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Do Whatever It Takes to Pass RTI Bill

- GJA President at RTI Stakeholder Forum

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The President of the Ghana Journalists Association, Affail Monney has made a passionate call to Ghana’s parliament and all political stakeholders to do everything possible to ensure that the Right To Information Bill is passed into law, asking them to demonstrate the political will in passing the RTI Bill, saying “stop the abortion of RTI Bill and ensure its birth from the incubator that has held the RTI Bill for far too long.

He indicated that access to information is important to the ability of the media to report accurately, therefore “proactive disclosure of information should be taken more seriously”.

He said that Ghana is awaiting to reap the benefits of the much awaited RTI Bill, and that all the amendments and memoranda would come to naught if Parliament lacks the political will to pass the Bill into law, blaming the delay in passing the Bill into law on the lack of political will.

Speaking during a stakeholder forum on the RTI Bill at Parliament on May 5th, 2018, the president of the body of journalists indicated that the present Parliament “has a duty imposed by destiny to ensure that the RTI Bill is passed”.

He further expressed worry about the fee paying regime in the Bill, adding that “no one should pay a pesewa for information”. He added that “it must be possible for anyone who needs information to access the information for the purpose needed for”.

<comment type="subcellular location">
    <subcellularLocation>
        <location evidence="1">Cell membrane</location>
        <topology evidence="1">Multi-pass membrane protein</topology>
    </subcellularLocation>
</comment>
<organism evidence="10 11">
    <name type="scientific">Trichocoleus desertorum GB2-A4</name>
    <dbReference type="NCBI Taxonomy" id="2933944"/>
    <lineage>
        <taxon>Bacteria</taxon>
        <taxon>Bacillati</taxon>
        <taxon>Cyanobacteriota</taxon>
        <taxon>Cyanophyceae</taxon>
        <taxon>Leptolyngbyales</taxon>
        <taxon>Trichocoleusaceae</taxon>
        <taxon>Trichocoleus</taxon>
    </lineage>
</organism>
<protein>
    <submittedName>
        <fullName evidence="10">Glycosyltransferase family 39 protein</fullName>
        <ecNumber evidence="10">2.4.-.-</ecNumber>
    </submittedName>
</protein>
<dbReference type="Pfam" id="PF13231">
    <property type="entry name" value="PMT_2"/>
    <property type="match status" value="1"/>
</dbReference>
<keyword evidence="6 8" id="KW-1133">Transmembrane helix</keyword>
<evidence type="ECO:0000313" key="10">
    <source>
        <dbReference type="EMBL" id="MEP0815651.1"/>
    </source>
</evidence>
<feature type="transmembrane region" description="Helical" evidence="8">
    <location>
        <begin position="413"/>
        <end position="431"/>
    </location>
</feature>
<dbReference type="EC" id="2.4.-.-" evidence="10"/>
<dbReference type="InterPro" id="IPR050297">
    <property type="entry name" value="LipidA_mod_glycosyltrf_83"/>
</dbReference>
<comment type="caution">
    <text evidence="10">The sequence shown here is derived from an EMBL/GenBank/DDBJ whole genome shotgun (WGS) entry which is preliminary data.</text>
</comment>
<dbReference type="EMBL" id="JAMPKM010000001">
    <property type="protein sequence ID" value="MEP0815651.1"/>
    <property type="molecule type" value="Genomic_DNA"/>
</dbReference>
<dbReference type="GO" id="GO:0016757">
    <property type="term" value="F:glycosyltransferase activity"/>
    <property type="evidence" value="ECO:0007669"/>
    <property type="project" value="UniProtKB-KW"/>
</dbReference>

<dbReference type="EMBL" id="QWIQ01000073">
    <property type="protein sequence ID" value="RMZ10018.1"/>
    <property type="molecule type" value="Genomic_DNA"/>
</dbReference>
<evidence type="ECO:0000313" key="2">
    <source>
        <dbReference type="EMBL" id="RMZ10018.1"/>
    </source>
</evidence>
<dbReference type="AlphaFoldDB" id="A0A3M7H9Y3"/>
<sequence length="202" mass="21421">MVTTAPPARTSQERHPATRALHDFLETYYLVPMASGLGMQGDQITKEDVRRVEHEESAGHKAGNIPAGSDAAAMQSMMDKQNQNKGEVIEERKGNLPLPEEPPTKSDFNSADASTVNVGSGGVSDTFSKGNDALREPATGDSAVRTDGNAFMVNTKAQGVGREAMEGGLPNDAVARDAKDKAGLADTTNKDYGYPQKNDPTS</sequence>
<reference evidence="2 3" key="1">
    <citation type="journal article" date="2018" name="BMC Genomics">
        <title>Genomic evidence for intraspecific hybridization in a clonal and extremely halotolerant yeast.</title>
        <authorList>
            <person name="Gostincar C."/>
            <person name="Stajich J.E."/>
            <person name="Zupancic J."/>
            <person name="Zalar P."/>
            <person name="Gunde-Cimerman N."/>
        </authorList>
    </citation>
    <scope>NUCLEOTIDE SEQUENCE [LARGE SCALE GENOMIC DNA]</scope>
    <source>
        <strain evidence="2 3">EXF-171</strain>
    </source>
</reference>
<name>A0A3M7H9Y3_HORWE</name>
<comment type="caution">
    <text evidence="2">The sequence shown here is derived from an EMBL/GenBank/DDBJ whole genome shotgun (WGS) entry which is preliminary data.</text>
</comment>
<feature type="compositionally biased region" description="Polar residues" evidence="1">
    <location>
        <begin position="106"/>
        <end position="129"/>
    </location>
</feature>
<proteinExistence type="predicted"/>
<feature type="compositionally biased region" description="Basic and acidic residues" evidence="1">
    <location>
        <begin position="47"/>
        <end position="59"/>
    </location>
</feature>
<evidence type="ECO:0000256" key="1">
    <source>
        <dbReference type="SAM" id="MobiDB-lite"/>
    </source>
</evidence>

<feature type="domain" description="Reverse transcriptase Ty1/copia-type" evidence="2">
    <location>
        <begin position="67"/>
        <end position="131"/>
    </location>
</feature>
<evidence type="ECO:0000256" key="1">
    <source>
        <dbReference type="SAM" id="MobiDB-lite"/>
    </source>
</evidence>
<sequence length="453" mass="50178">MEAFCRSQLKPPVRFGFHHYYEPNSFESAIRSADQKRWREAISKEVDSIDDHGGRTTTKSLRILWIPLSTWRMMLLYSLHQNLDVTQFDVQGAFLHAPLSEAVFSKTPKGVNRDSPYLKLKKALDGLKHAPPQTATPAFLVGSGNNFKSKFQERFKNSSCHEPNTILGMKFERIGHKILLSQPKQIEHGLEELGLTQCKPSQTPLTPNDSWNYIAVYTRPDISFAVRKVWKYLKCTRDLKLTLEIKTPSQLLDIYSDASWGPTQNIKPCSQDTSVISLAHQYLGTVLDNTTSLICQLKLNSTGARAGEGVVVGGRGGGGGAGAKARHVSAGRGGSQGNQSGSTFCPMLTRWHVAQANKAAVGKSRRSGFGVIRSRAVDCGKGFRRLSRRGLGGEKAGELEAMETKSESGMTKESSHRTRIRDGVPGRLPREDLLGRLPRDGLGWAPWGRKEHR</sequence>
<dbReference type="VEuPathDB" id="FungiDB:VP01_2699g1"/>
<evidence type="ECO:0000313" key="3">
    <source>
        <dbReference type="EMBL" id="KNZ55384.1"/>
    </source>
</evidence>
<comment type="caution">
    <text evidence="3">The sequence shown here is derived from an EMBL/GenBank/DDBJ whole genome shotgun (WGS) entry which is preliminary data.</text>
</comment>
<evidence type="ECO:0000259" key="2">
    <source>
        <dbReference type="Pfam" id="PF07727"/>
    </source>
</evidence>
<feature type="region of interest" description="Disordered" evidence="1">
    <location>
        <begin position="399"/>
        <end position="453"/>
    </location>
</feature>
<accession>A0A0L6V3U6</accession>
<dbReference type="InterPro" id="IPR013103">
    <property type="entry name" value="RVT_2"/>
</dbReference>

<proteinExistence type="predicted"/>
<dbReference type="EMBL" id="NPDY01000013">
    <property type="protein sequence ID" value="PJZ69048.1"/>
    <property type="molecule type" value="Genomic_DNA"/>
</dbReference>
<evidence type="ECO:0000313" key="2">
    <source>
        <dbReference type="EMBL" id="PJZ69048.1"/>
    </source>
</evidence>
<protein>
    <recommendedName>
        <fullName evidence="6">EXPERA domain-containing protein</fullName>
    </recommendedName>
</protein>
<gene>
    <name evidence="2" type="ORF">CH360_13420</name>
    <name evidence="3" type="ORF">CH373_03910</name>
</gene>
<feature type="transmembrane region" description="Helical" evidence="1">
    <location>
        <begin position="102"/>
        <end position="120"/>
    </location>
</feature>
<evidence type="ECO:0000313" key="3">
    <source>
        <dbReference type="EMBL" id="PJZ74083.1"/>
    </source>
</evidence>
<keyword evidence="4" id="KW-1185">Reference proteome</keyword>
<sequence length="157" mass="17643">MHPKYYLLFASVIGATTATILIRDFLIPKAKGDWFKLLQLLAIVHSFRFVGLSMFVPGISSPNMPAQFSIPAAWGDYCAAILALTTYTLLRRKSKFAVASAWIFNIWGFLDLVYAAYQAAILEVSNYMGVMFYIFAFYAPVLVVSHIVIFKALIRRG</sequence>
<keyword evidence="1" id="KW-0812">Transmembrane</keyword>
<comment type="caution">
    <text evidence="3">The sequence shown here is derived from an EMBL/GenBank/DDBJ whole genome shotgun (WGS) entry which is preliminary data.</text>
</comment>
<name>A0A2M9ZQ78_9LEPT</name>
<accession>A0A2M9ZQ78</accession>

The 1st Deputy Speaker of Parliament, Hon. Alban Bagbin on his part indicated that the new Bill, which was re-introduced in 2016, has issues which must be checked and corrected. He indicated that, they have asked the Attorney General and Minister of Justice to combine all the amendments made so far and put finality to the Bill for consideration of Parliament, hence the delay in passing the Bill.

Majority Leader and Minister for Parliamentary Affairs, Hon Osei Kyei Mensah Bonsu on his part indicated that in considering the Bill, a clear distinction must be drawn between what information can be accessed freely and what information could be classified, especially information on National Security. He also pointed out that information subject to charges must be properly categorized as well as appeal mechanisms available in case of the inability of a person to access information sought and also the timeliness of the information sought. He indicated that these are some of the issues that should be worked out by the members of the joint committee and other stakeholders.

Mina Mensah from the Commonwealth Human Rights Initiative Africa, said they are of the view that a lot more work need to be done on the Bill. She indicated that in trying to analyze the Bill, her outfit compared it to other standard laws such as the AU law that was put together with member states in collaboration with other stakeholders as a module for countries to use to formulate their legislations which states that “when a law is in conflict with the access to information law, the access to information law supersedes that law, indicating that the consideration of the RTI Bill should override the national privacy policy. She added that unfortunately, Ghana does not have that clause in our laws, unlike like that of Liberia and Nigeria.

She added that access to information in governance is the right way of leading the people, adding that “if it’s about rights of people, then we should do everything possible to protect them”, adding that it should not be at the detriment of the Right To Information Bill.

She further complained about the introductory statement to the Bill, which starts with exemptions (as in things that one cannot do under the Bill), adding that when access to information is granted, there should be no exemptions. He said “if you are giving me something and you start with what I cannot do, it gives a certain impression”.

Media stakeholders present made passionate appeal to authorities to ensure the speedy passage of the Bill.

By: Frederick E. Aggrey

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